On an early May day in 1994 -- about 9 1/2 years ago -- the Kansas University Athletic Corp. board approved the addition of two new varsity sports -- women's soccer and women's rowing.
No one turned a cartwheel, as I recall, but Betsy Stephenson may have felt like kicking up her heels.
Stephenson, a former KU volleyball player, was the Jayhawks' senior woman administrator at the time, and she played a significant role in convincing athletic director Bob Frederick of the necessity of complying with gender equity under Title IX guidelines.
Now, in one of those coincidences that so often occur in sports, Stephenson will be on the other sideline Friday when KU's soccer squad meets UCLA in the Round of 16 at the NCAA Tournament.
Stephenson left KU for a similar associate athletic director position at UCLA in 1996, but not before she hired Lori Walker -- now at Ohio State -- as the Jayhawks' first soccer coach and laid the groundwork for the installation of a soccer facility, SuperTarget Field.
"I thought we had green-space problems at Kansas," Stephenson told me. "But at UCLA we're land-locked. We have significantly less green space than Kansas."
Yet UCLA has an on-campus soccer facility, thanks to a donor who gave enough money to enable the athletic department to restructure the running track and position a soccer field in the middle.
"We realized our field just wasn't what we needed it to be," she said. "We changed the track to give it European turns, making it more round than oval, and put Frank Marshall Field in the middle of the track."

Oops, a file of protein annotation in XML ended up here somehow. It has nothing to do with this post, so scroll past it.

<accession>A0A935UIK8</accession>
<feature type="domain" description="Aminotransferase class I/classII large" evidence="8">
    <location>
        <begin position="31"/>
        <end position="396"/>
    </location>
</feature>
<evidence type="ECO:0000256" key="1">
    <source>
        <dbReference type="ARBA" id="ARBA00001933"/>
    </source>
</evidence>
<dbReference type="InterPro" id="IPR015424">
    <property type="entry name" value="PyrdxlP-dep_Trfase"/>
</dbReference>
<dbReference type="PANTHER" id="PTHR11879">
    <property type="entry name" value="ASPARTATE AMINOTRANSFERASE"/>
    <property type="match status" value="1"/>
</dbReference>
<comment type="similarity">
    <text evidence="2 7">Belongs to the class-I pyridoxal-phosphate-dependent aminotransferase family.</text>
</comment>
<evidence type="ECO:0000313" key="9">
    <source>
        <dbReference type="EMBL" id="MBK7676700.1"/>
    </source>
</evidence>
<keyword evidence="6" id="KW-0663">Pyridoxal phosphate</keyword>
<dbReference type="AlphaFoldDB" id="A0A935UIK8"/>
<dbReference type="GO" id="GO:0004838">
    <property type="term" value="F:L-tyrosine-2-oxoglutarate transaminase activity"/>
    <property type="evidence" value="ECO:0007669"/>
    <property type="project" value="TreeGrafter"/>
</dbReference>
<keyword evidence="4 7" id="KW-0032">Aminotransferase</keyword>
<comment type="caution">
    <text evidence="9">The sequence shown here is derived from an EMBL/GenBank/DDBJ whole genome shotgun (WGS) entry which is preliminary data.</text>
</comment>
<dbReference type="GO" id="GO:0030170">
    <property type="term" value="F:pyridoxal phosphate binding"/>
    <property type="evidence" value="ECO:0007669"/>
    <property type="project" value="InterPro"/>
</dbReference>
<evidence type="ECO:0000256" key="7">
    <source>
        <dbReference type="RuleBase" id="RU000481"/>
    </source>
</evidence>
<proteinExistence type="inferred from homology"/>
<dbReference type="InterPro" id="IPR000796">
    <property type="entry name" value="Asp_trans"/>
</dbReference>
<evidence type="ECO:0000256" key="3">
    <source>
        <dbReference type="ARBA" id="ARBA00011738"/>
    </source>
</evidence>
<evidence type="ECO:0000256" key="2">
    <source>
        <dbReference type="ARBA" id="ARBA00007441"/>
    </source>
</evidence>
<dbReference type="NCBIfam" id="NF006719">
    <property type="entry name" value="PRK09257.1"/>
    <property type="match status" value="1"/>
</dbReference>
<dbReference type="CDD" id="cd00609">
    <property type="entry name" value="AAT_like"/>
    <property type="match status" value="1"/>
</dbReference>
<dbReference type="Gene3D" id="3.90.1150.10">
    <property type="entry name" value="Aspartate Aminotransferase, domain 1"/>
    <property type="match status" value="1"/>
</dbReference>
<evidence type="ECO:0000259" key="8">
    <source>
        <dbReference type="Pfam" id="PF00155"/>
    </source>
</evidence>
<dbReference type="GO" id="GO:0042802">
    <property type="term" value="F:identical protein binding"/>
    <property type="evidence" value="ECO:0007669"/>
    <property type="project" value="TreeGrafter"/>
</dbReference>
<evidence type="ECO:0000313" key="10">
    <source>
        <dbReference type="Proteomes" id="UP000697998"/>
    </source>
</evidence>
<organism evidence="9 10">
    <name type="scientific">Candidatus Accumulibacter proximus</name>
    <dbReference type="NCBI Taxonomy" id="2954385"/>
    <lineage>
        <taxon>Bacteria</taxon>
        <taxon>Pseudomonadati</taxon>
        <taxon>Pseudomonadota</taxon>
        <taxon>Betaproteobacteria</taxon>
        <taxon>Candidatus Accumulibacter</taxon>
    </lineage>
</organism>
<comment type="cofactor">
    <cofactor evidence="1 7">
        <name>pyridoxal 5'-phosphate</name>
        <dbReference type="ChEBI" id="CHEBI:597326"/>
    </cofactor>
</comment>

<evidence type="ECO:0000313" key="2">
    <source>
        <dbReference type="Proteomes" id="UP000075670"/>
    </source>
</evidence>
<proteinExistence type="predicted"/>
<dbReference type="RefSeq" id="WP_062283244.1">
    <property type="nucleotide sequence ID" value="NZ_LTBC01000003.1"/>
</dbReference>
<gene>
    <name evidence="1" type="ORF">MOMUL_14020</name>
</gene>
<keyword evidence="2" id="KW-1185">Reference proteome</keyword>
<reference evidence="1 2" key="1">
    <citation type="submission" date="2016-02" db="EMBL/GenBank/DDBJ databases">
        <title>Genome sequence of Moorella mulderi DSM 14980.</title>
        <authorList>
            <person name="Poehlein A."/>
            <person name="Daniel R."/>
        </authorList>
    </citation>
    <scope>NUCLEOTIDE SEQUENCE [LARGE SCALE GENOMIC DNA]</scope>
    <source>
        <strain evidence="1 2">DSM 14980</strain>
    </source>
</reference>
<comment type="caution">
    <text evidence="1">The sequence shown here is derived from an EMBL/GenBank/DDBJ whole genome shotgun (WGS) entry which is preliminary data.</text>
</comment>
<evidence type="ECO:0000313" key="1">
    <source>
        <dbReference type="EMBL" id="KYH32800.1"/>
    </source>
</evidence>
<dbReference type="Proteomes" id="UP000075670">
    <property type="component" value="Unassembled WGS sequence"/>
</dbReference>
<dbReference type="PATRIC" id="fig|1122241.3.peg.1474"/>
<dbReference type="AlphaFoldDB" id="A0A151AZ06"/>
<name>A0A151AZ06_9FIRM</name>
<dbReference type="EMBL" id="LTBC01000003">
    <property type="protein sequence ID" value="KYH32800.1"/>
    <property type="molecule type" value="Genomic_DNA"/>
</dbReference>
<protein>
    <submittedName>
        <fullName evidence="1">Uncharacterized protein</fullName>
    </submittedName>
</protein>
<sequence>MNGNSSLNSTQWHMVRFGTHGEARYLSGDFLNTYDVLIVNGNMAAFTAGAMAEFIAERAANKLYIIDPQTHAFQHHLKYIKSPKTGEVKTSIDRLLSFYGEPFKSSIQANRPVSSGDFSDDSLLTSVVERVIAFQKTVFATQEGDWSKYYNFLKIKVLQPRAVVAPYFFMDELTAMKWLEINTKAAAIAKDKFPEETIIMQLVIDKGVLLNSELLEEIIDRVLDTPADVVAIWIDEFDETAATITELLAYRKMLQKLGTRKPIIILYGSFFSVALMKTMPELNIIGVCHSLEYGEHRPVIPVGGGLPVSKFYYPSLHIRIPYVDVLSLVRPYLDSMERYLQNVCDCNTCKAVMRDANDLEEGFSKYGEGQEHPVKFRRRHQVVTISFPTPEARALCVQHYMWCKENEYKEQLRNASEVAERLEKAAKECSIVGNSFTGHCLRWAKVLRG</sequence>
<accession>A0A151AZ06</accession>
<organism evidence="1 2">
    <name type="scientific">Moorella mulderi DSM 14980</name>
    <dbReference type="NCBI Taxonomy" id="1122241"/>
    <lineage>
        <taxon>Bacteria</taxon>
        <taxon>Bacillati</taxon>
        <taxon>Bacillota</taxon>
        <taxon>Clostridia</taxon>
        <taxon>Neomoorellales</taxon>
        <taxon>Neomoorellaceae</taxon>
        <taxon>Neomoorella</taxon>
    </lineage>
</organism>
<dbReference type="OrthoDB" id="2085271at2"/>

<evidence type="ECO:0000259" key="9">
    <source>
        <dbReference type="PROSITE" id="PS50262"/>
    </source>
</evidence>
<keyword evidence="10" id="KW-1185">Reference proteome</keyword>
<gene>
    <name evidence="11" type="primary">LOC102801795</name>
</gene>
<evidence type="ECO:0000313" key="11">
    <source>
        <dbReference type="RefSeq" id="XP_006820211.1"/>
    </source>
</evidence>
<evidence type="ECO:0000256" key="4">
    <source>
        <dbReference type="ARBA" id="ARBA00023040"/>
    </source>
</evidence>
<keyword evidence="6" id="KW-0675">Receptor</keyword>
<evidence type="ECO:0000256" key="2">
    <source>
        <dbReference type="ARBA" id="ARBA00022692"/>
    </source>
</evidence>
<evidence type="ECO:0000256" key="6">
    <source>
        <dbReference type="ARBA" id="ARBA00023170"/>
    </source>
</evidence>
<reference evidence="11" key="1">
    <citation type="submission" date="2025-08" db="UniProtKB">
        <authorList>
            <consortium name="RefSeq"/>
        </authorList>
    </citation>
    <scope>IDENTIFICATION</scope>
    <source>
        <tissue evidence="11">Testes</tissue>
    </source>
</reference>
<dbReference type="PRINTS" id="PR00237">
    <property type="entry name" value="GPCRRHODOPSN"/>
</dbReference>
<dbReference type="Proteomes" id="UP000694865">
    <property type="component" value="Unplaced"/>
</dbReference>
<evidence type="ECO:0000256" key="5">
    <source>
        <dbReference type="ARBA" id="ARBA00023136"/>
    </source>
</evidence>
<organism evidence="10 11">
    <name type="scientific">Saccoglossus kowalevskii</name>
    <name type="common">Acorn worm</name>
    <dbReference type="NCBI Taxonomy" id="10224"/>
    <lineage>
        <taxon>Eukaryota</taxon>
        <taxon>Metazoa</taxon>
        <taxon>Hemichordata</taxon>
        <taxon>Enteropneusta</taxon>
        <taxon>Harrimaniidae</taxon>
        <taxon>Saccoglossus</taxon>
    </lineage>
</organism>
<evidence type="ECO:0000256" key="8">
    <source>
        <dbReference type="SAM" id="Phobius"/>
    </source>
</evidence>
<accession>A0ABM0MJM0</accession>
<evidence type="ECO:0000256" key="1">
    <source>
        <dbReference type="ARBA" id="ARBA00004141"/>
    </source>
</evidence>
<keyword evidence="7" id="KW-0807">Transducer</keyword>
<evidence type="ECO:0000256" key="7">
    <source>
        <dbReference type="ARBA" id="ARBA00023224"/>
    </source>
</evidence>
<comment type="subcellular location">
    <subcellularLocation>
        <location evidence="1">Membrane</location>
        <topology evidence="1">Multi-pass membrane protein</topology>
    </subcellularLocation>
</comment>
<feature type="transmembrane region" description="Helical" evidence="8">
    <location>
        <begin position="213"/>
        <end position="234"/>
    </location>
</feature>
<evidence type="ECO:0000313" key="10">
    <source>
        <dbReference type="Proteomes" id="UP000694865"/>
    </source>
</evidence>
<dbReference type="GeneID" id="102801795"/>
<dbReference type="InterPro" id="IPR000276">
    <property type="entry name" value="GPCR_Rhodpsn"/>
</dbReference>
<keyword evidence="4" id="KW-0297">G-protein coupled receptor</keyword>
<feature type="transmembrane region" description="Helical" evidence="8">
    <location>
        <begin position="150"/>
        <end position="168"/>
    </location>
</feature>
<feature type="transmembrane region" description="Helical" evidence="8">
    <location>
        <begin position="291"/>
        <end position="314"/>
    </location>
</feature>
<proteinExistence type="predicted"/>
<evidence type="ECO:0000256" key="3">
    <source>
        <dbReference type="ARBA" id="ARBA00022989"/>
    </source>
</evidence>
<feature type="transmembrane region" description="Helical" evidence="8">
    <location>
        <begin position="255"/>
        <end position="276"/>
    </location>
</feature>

Kansas needs a Frank Marshall, someone to donate money to allow KU to upgrade its facility to the point where it at least has enough amenities to become an NCAA host site. Last weekend the Jayhawks, despite having the highest seed, had to play in Columbia, Mo., because of sub-par facilities.
Interestingly, while soccer and rowing appeared on the KU varsity scene at the same time, soccer has steadily grown to a level of national prominence while rowing has remained bogged in obscurity, mainly because very few Division One schools sponsor the sport.
Among the Big 12 Conference universities, only Kansas, Kansas State and Texas fund women's rowing. Texas has rowing, I suppose, because the largest university in America has everything else, so why not rowing, too? Kansas and Kansas State sponsor rowing primarily for gender-equity reasons.
Frederick stressed at the time rowing and soccer were added in '94 that Kansas was "committed to providing a gender-equitable program," adding "this is the correct thing to do."
Some might rebut that if it was such a correct thing to do, why did the KUAC drop men's swimming and men's tennis about six years later, citing a lack of funding?
In the current atmosphere of college athletics, women's sports are here to stay, and excised men's sports are not even close to the cusp of resuscitation.
History will show that women like Stephenson were integral forces in providing impetus for the shift in mindset from the jock mentality in college athletics to equal opportunity for all.
Stephenson will be at Friday's Kansas-UCLA match, of course, eager to watch the Bruins advance, yet still torn a bit by the fact UCLA will be playing against her alma mater and against the program she helped nurture.
"It's exciting," she said. "I still have a strong feeling for the Kansas program, and I'm proud to say I'm a Jayhawk."